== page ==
The pioneering Danish collective agreement on platform-based domestic workers has been vitiated by a misguided ruling by its competition authority.
In 2018, the conclusion of the first collective bargaining agreement concerning platform work was saluted with enthusiasm by many of us. The agreement, signed between a platform and a union in Denmark, debunked many myths about platform work, starting from the flawed idea that, by its very nature, it was not compatible with existing forms of labour protection such as employment rights and collective bargaining.
All the more relevant was the fact that the agreement regulated the labour conditions of domestic workers engaged by a digital platform, Hilfr.dk, to provide work in households. Domestic work in general, and particularly when channelled via platforms, risks remaining invisible. In spite of the fact that, nowadays, a substantial and growing share of care-work, cleaning, housekeeping and babysitting is provided by platform workers, regulators rarely act to include these workers expressly in their agendas.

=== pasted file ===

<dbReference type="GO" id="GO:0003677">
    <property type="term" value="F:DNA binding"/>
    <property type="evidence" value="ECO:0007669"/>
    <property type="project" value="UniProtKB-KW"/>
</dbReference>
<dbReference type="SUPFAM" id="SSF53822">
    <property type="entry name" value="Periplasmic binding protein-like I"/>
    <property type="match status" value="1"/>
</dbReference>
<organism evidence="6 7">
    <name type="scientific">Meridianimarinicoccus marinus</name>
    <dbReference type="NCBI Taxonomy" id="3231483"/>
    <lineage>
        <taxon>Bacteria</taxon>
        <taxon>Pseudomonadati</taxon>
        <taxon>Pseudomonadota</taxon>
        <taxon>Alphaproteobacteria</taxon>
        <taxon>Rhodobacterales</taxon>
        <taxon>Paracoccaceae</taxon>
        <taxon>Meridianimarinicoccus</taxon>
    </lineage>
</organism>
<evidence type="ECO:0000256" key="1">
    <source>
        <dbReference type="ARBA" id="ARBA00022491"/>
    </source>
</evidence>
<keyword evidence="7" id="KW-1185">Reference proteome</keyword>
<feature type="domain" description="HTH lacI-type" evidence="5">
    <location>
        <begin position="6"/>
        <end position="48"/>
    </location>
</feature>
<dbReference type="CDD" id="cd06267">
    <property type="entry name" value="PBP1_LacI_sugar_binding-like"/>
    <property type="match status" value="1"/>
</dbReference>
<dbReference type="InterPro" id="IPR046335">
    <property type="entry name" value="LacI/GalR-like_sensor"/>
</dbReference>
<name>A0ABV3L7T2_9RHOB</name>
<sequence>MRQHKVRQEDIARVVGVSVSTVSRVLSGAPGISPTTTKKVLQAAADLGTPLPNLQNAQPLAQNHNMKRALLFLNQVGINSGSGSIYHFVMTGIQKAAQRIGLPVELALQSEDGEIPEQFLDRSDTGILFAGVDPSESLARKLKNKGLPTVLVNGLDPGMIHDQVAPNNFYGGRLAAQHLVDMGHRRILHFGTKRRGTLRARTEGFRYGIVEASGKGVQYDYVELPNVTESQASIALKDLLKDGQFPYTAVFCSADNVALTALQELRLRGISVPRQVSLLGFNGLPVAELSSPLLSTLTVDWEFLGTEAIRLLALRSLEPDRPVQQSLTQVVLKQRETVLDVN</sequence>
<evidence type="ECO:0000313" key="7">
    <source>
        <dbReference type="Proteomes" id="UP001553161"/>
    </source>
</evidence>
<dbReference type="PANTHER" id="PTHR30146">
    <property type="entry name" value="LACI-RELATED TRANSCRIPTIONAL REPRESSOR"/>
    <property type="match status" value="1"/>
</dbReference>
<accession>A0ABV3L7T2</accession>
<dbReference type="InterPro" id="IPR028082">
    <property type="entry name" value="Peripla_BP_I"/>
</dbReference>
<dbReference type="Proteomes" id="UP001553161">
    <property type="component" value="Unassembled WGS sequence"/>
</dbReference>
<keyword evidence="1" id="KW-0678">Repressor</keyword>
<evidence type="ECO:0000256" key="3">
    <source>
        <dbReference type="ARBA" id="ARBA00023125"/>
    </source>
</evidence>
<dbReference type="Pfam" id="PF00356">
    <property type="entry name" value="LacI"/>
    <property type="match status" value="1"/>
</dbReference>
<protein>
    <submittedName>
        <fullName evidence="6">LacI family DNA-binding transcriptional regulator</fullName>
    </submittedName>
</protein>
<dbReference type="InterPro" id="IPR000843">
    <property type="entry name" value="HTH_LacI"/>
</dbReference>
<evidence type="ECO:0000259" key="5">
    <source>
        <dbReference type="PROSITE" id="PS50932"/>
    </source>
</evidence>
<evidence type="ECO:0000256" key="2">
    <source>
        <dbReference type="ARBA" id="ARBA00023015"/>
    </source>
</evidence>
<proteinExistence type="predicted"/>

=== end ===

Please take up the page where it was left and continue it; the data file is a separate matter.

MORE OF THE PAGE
For all these reasons, and arguably many more, the collective agreement between the Danish domestic work platform and the 3F union was excellent news. This agreement, however, is now being materially undermined because of a flawed application of antitrust legislation.
On the basis of the collective agreement, Hilfr.dk and the union had agreed to introduce within the company a new category of worker, with employment status, in parallel with the existing freelance arrangements. All freelances could apply to become employees of the platform and be covered by the collective agreement. After 100 hours of work, workers would be considered to be employees covered by the agreement, unless they actively chose to opt out. Minimum fees were also established for the domestic workers classified as freelances.